“A little bit nutty and a little bit slutty.” That’s how one ideologue characterized the brave, brilliant, and unflinching woman who testified before a committee of all white men in the Senate confirmation hearings for Clarence Thomas.
The person who crafted that malicious put-down would later apologize. Anita Hill was nothing of the sort. Her courage, alongside the shabby treatment she received, galvanized more women to run for office and more of their female constituents to vote for them. It also put issues of sexual harassment front and center.
What most interests me is that Anita Hill, now 55 years old, has always been single. I didn’t know until I read a recent Newsweek story, though, that she is legally single but socially coupled. In the manner in which Anita Hill is combining single and coupled life, she is on the vanguard. She has been in a serious romantic relationship with a partner for 10 years, but the two maintain separate homes. They see each other every day, but they are not married.
There are so many questions a reporter must be eager to ask once granted an interview with such an historic figure – and one who does not give all that many interviews. Guess which question this reporter – like so many others – just could not resist asking Anita Hill. Yes, it was, why haven’t you ever married.
Here’s her answer, and Newsweek’s characterization of it:
“Statistically, a lot of women aren’t getting married, and a larger number of African-American women aren’t getting married, and I’ve been in that demographic,” she says blandly, as if the natural answer to such a question was a discussion of census data.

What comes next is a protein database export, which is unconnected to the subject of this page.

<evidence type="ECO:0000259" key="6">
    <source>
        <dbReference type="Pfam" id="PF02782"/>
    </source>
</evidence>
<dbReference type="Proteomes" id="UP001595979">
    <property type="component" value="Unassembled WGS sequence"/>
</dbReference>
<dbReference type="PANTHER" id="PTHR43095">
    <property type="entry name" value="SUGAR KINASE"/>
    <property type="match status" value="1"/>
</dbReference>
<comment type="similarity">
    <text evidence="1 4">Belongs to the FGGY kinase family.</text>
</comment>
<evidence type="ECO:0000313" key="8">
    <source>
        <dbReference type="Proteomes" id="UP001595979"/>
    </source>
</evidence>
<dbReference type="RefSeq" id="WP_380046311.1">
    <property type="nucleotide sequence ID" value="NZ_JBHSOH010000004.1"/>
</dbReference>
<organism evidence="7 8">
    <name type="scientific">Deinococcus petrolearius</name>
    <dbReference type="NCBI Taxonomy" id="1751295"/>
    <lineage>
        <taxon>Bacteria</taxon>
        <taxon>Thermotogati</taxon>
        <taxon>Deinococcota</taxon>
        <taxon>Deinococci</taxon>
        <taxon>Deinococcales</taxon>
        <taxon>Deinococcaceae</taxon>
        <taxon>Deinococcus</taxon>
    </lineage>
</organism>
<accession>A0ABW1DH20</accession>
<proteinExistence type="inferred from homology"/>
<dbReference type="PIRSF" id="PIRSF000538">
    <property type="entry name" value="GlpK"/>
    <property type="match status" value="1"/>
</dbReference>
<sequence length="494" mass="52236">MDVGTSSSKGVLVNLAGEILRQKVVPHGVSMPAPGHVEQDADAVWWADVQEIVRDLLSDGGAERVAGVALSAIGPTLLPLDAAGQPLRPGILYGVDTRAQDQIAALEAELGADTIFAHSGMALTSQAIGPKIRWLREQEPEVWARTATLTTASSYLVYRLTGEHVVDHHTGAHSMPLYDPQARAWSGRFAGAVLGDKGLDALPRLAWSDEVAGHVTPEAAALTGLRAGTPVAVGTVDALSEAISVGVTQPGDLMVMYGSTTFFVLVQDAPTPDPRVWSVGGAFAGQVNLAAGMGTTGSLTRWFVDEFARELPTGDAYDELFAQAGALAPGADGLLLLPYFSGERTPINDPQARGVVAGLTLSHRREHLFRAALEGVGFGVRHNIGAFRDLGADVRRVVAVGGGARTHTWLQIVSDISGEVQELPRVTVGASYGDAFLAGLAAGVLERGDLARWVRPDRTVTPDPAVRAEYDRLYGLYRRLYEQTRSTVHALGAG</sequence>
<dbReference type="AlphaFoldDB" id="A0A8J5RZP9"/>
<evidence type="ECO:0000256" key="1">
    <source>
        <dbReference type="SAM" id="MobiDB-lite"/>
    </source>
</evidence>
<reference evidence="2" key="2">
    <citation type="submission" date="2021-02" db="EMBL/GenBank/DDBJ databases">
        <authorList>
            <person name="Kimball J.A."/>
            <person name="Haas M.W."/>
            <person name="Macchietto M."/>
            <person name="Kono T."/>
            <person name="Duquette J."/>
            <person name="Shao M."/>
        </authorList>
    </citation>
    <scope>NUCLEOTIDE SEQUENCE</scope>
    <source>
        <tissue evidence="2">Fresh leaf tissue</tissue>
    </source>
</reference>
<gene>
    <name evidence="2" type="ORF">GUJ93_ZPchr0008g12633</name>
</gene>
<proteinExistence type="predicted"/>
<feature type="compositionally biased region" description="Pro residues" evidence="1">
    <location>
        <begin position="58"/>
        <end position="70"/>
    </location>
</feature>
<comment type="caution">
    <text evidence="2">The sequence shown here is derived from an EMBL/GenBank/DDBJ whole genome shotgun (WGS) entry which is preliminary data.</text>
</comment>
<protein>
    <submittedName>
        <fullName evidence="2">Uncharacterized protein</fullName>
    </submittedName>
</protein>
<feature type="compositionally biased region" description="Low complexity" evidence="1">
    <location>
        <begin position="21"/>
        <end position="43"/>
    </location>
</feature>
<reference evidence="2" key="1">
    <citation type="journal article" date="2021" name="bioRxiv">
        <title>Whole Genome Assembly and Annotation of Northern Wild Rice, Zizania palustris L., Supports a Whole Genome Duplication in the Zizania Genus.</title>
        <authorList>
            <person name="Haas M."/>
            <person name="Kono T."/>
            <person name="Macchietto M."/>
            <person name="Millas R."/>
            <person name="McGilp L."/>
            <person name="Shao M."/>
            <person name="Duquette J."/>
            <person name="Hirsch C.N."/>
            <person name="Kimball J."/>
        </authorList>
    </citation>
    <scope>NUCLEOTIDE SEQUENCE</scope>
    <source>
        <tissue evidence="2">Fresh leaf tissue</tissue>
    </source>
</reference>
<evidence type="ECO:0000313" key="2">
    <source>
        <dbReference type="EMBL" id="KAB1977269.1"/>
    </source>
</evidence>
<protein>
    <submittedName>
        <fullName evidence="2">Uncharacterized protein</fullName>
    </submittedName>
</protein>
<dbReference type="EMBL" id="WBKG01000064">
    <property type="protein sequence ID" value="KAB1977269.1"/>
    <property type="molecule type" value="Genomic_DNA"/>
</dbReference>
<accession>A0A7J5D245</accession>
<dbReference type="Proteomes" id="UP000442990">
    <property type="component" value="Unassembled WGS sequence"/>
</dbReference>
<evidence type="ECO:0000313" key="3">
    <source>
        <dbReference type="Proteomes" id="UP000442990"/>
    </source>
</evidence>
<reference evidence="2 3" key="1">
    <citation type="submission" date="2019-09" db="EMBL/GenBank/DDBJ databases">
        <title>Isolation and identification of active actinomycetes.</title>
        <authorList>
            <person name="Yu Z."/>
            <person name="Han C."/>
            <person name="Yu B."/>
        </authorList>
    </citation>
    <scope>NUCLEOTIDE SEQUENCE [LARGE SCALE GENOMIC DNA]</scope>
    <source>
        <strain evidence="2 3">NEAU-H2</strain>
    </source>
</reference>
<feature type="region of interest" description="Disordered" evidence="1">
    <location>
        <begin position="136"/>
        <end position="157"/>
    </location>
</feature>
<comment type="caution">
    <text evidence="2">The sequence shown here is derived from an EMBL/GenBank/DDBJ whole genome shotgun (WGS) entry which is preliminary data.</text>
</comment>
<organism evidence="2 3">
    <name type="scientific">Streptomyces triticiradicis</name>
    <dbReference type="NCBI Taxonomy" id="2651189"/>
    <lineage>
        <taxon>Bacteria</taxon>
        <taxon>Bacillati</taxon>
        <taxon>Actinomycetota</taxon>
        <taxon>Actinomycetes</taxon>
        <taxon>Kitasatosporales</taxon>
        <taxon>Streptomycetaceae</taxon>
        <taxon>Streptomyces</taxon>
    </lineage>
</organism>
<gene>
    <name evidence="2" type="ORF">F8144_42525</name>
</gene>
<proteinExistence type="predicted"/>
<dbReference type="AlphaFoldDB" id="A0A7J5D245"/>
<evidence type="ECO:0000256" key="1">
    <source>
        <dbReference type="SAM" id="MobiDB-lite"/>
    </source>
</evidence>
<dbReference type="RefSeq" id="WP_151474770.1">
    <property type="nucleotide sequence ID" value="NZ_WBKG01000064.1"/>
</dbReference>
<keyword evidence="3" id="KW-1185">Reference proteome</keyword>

That wasn’t sufficient. When Hill mentioned that she had been in a relationship with her partner for 10 years, the reporter asked her still again why she hadn’t married. Patiently, Anita Hill tried again to answer the question the reporter just could not get past:
“Because things are going so well,” she says with a smile. “We’re both committed, and we’re happy. We’re together every day of the year, but we each have our own home. I don’t have anything against marriage; I haven’t decided not to do it. I just haven’t decided to do it.”
At the beginning of the interview, Anita Hill had told the reporter, “I really want to have a good life. I want to have a life that is worthwhile and meaningful.” By the end of the story, the reporter seemed convinced, noting that Hill’s “own efforts have earned her the ‘good life’ she set as her goal.”
Photo by Elliot P, available under a Creative Commons attribution license.